He’s the Jolly Good Fellow that nobody can deny – and he’s helping people across the world to tap into their joy, on demand.

Former Google software engineer Chade-Meng Tan – whose job title as Google employee 107 really was Jolly Good Fellow – is the bestselling author of Search Inside Yourself (2012), and has followed it up with his latest book, Joy On Demand, a practical guide that offers to help seekers of joy cultivate lasting happiness and well-being.

In an exclusive e-mail interview with Star2.com, Meng – as the Singapore-born, US-based author is commonly known – reveals his motivation for writing his latest book, and how we can apply its principles to enrich our lives.

Your bestsellers Joy On Demand and Search Inside Yourself have been joined on the shelves by a growing list of books with similar subject matter – why do you think we’re seeing such an interest in emotional well-being nowadays?

I think the latent interest has always been there: for as long as there had been human beings, people had wanted to be well, happy and free from suffering. What’s new is the science has finally caught up. Scientists have finally applied the scientific method to the study of inner peace, well-being and happiness, their causes and effects, how they show up in the brain, and how they can be trained.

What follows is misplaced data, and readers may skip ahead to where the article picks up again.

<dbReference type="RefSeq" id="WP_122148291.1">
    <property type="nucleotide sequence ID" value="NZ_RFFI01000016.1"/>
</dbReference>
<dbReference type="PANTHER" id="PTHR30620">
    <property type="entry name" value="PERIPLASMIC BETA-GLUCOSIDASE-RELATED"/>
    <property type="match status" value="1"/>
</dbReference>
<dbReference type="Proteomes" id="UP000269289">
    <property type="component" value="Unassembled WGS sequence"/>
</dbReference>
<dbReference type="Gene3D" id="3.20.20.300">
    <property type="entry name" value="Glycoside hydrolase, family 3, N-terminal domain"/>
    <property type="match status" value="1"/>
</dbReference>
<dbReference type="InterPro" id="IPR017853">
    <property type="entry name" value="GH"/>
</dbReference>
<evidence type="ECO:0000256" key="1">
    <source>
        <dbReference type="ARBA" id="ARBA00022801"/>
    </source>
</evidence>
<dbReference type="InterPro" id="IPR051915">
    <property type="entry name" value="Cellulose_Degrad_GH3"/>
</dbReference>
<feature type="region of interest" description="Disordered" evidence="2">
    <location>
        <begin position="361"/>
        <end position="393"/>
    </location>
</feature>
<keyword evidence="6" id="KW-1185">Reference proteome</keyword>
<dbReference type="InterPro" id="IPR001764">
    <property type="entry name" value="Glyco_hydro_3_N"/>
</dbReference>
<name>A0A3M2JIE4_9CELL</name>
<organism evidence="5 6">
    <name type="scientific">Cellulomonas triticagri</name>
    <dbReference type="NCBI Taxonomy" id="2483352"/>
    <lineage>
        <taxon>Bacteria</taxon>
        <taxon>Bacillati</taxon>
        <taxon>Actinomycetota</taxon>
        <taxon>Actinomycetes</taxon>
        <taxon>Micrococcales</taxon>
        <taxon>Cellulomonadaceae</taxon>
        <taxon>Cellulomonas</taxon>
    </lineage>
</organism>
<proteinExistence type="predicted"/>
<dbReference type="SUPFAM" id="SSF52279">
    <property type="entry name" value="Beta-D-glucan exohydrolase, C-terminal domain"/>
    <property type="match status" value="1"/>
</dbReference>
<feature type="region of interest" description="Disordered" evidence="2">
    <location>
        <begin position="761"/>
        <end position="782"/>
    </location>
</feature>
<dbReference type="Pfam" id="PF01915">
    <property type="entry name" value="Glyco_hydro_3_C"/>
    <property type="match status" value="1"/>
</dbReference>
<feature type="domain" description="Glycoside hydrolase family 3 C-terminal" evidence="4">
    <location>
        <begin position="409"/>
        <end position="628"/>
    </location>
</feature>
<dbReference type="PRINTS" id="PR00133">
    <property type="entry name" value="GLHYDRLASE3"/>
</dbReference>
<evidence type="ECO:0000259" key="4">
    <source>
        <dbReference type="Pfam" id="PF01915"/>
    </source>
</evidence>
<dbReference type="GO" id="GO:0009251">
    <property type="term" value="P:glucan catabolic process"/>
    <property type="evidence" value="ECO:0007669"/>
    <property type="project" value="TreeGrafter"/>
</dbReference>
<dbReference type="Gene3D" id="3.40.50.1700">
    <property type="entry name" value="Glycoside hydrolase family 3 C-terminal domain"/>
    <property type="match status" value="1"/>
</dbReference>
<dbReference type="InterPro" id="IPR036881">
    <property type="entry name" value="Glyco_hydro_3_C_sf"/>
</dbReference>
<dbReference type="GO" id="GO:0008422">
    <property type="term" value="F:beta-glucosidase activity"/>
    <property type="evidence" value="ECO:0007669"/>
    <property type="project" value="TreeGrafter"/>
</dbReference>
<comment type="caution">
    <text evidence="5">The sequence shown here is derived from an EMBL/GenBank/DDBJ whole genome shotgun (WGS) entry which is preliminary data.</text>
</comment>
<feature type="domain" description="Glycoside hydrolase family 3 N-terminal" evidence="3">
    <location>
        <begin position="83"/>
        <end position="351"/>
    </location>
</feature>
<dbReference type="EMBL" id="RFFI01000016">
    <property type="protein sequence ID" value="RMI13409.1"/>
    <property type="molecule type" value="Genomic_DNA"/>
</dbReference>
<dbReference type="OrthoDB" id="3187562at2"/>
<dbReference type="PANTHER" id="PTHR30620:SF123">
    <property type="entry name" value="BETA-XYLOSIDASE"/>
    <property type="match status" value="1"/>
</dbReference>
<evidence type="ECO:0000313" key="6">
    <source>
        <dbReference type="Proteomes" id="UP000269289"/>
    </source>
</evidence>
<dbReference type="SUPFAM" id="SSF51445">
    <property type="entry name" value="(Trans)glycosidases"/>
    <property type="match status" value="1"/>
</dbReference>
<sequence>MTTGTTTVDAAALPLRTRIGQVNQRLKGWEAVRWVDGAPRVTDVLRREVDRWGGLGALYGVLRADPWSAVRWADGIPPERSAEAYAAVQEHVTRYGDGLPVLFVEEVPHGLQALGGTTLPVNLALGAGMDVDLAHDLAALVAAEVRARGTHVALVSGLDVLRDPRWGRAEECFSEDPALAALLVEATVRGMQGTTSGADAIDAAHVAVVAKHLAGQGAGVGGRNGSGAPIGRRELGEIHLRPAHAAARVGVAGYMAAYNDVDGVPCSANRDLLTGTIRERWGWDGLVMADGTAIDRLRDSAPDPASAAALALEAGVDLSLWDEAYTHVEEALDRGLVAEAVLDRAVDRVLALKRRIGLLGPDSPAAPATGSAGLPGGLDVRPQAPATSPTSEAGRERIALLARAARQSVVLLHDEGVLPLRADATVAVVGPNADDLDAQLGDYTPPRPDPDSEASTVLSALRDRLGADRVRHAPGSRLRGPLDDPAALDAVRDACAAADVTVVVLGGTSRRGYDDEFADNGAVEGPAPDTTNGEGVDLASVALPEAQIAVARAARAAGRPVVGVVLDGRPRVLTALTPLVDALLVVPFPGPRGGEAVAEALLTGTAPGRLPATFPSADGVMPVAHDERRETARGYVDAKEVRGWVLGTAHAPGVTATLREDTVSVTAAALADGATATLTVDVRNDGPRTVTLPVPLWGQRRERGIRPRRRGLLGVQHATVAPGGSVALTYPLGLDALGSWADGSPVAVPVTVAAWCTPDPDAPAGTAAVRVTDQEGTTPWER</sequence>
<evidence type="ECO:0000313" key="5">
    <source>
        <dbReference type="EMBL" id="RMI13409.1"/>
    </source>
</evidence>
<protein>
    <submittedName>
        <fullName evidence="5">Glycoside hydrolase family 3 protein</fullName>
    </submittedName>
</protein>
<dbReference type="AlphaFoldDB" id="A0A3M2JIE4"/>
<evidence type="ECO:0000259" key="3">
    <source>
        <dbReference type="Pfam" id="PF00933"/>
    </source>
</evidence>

It’s a lot like when medicine became a field of scientific enquiry. Previously, medicine had been shrouded in mystery. When the scientific method was applied to medicine, it became demystified, and because it was demystified, it became accessible to people.

Meng believes that success does not lead to happiness; instead, it is happiness that leads to success. Photo: Handout

Meng believes that success does not lead to happiness; instead, it is happiness that leads to success. Photo: Handout

What was your motivation for writing Joy On Demand, and what can it do for readers who engage in the exercises and methods you provide?

My initial motivation was to help people meditate better. A lot of people tell me Search Inside Yourself changed their lives, but they are unable to sustain their meditation practice after a few months, in the same way some are unable to sustain an exercise regime. So I set out to write a book to solve that problem.